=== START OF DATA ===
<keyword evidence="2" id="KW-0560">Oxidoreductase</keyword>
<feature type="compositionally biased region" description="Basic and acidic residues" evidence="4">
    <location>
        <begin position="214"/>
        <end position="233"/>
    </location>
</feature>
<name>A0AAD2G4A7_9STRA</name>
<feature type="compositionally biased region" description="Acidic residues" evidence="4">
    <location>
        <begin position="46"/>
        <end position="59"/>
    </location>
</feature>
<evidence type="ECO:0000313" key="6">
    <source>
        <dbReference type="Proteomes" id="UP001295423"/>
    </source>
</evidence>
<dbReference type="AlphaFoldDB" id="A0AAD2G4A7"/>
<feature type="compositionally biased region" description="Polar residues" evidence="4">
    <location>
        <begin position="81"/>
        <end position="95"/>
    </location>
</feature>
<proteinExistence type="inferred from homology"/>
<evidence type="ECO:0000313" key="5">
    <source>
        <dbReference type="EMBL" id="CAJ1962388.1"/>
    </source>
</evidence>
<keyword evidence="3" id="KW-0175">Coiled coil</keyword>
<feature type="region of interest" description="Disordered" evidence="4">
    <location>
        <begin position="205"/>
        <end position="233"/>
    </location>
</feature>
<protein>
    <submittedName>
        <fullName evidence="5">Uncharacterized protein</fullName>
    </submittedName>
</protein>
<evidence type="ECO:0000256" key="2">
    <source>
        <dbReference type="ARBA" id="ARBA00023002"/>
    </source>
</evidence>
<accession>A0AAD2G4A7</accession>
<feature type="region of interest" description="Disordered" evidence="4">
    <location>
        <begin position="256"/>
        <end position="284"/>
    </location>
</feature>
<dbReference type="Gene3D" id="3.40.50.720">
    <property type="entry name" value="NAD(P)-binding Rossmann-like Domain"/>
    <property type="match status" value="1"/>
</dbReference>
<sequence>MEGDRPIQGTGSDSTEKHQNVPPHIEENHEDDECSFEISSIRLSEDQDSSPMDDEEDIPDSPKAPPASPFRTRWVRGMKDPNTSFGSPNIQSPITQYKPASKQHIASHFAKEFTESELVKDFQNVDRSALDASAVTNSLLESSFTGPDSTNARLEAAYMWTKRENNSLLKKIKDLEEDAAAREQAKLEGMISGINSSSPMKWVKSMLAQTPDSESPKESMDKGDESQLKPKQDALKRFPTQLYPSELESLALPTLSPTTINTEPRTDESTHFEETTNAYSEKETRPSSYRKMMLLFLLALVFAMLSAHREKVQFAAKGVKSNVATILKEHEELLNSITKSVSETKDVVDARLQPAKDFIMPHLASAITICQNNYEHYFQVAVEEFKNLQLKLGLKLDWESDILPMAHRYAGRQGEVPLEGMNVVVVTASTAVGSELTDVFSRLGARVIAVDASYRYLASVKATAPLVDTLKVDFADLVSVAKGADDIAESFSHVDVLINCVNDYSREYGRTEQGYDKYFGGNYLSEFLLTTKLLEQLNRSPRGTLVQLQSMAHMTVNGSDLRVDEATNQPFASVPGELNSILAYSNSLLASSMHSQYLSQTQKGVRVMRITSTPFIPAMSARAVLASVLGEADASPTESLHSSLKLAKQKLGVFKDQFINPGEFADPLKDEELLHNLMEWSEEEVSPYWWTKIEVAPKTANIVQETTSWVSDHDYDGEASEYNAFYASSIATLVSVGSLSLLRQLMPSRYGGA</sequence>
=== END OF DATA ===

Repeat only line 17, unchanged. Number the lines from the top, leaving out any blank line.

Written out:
        <dbReference type="Proteomes" id="UP001295423"/>